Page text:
Supply chain planning for hurricane response with information updates
Type of DegreeDissertation
Industrial and Systems Engineering
MetadataShow full item record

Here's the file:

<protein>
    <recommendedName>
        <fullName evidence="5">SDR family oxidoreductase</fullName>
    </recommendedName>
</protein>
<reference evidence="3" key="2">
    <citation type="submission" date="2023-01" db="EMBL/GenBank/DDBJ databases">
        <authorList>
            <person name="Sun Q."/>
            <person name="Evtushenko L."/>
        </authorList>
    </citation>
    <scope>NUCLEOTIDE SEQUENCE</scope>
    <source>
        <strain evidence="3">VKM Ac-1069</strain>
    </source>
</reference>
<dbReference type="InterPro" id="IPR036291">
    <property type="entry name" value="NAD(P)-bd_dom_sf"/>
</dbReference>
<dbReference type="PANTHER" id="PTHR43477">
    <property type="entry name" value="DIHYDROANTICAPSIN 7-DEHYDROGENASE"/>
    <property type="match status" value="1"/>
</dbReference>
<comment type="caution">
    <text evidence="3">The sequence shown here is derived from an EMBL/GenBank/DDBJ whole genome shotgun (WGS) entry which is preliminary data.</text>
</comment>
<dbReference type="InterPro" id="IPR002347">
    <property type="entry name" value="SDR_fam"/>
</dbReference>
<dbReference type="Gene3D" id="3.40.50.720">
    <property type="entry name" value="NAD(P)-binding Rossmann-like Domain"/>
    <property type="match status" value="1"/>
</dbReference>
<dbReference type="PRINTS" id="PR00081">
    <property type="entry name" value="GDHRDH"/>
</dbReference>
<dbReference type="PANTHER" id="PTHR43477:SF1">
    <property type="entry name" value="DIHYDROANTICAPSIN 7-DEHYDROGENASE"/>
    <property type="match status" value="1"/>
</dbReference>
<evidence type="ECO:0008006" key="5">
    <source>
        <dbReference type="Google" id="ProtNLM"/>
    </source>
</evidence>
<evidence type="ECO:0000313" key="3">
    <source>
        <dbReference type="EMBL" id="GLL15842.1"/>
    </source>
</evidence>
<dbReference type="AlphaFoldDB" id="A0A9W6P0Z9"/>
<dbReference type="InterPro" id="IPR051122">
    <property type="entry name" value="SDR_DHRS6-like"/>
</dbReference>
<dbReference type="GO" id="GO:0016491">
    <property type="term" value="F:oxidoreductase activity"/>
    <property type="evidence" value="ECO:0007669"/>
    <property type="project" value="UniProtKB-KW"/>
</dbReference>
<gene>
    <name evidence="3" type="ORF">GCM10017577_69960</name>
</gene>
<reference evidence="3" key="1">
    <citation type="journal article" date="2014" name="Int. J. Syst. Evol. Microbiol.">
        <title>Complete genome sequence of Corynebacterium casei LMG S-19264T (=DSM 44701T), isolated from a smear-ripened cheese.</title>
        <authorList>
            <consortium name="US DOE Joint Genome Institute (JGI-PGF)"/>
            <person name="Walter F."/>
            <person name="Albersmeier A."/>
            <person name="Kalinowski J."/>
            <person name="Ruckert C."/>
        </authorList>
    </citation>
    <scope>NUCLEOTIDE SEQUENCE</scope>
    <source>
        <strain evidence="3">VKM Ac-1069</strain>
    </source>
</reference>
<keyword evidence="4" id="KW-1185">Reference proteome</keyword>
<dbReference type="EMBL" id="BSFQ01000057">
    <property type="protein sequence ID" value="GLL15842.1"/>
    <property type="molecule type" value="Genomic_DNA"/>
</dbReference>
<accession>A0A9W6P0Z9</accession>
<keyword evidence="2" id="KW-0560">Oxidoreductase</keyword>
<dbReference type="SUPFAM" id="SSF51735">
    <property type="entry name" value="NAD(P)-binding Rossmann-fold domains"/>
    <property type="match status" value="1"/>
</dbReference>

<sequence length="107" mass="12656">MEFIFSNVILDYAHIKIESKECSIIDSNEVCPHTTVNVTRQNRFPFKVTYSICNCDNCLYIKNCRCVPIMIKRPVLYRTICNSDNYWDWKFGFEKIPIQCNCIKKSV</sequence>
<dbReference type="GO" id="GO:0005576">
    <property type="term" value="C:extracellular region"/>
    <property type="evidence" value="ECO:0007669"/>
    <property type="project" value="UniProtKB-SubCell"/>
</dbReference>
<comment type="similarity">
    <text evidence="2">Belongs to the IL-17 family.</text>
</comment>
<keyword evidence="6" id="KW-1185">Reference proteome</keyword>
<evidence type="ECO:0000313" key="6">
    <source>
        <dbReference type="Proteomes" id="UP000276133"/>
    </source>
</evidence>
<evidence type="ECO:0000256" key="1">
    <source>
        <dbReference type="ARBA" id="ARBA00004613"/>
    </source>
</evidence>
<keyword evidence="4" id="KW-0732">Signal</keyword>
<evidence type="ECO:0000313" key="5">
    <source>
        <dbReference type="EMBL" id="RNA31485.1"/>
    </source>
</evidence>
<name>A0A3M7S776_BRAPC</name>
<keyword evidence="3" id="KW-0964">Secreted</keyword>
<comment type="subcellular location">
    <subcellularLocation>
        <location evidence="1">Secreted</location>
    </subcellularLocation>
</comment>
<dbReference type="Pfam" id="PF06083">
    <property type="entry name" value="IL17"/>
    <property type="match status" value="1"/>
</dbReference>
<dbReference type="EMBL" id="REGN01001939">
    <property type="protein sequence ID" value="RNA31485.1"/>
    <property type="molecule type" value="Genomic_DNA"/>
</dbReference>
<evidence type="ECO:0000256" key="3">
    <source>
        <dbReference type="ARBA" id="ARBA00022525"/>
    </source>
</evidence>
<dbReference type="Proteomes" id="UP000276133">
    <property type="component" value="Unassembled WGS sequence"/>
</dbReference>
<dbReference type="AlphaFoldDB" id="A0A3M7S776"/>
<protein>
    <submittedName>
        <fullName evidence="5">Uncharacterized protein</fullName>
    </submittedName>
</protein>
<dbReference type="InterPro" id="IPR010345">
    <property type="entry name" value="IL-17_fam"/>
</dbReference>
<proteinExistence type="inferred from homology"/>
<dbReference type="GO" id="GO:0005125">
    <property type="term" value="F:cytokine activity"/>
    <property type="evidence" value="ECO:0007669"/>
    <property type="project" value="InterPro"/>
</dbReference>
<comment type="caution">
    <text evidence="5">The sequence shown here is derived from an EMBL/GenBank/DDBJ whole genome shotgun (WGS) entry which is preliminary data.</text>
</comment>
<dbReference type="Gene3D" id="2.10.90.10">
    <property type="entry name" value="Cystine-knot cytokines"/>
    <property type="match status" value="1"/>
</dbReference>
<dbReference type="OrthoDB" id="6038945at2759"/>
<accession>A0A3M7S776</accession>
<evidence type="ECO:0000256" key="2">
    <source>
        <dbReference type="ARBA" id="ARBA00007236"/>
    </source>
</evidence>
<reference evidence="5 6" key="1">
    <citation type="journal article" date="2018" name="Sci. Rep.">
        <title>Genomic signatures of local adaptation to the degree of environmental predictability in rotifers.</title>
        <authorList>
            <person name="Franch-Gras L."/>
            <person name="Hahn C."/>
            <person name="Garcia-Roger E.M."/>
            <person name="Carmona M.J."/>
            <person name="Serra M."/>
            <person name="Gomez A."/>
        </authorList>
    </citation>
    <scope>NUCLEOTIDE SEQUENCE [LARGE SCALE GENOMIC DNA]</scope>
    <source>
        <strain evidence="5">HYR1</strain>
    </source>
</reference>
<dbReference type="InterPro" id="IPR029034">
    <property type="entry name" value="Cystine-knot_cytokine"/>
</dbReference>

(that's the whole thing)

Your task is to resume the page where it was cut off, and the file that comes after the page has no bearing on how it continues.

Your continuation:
Planning inventories of supplies for the hurricane season can be challenging. For instance, in 2004, manufacturing and retail firms experienced stock outs because they were not prepared for responding to the demand caused by several hurricanes that swept through the state of Florida in the southeastern United States. In 2005, these firms again experienced shortages due to the extreme demand surge caused by Hurricane Katrina. These experiences motivated firms to be pro-active and more aggressive in their approach to stocking hurricane supplies in 2006, resulting in large amounts of excess inventory because of an inactive hurricane season. While there are many issues, such as evacuation decisions and cooperation among government agencies that need to be addressed in terms of developing effective plans for responding to disastrous hurricanes, this research investigates stochastic production/inventory control problems that are relevant to planning for potential disaster relief activities associated with hurricane events. In particular, this study considers supply chain organizations who experience demand surge for items such as flashlights, batteries, and gas-powered generators, where the magnitude of the demand surge is influenced by various characteristics of a hurricane season and/or a specific hurricane. These organizations are faced with challenging procurement and production decisions since the hurricane logistics planning process is complicated by the uncertainties associated with the number of hurricanes that will occur during a hurricane season, hurricane intensities, and locations affected during the season. This study aims to assist major corporations to quickly and cost effectively respond to demand surges caused by hurricanes. In this dissertation, two different types of stochastic inventory models are introduced to determine the appropriate hurricane stocking levels for these organizations. The first two models address a hurricane stocking problem that is relevant to disaster recovery planning. In this context, the disaster recovery plan requires to determine optimal ordering/production policies for supply chain organizations for whom, the magnitude of the demand surge is influenced by various characteristics of an observed storm during the hurricane season. The third model introduces a multi period hurricane inventory control problem that allows the managers to adjust inventory decisions during the pre-season periods as demand realizes to reserve for the hurricane season demand. The model enables decision makers (DMs) to determine the optimal level of reserved hurricane stock while satisfying the demand associated with the pre-season periods. Finally, the work accomplished for each chapter of this dissertation is summarized with their relevance and usefulness, and possible extensions of this research and future study are proposed.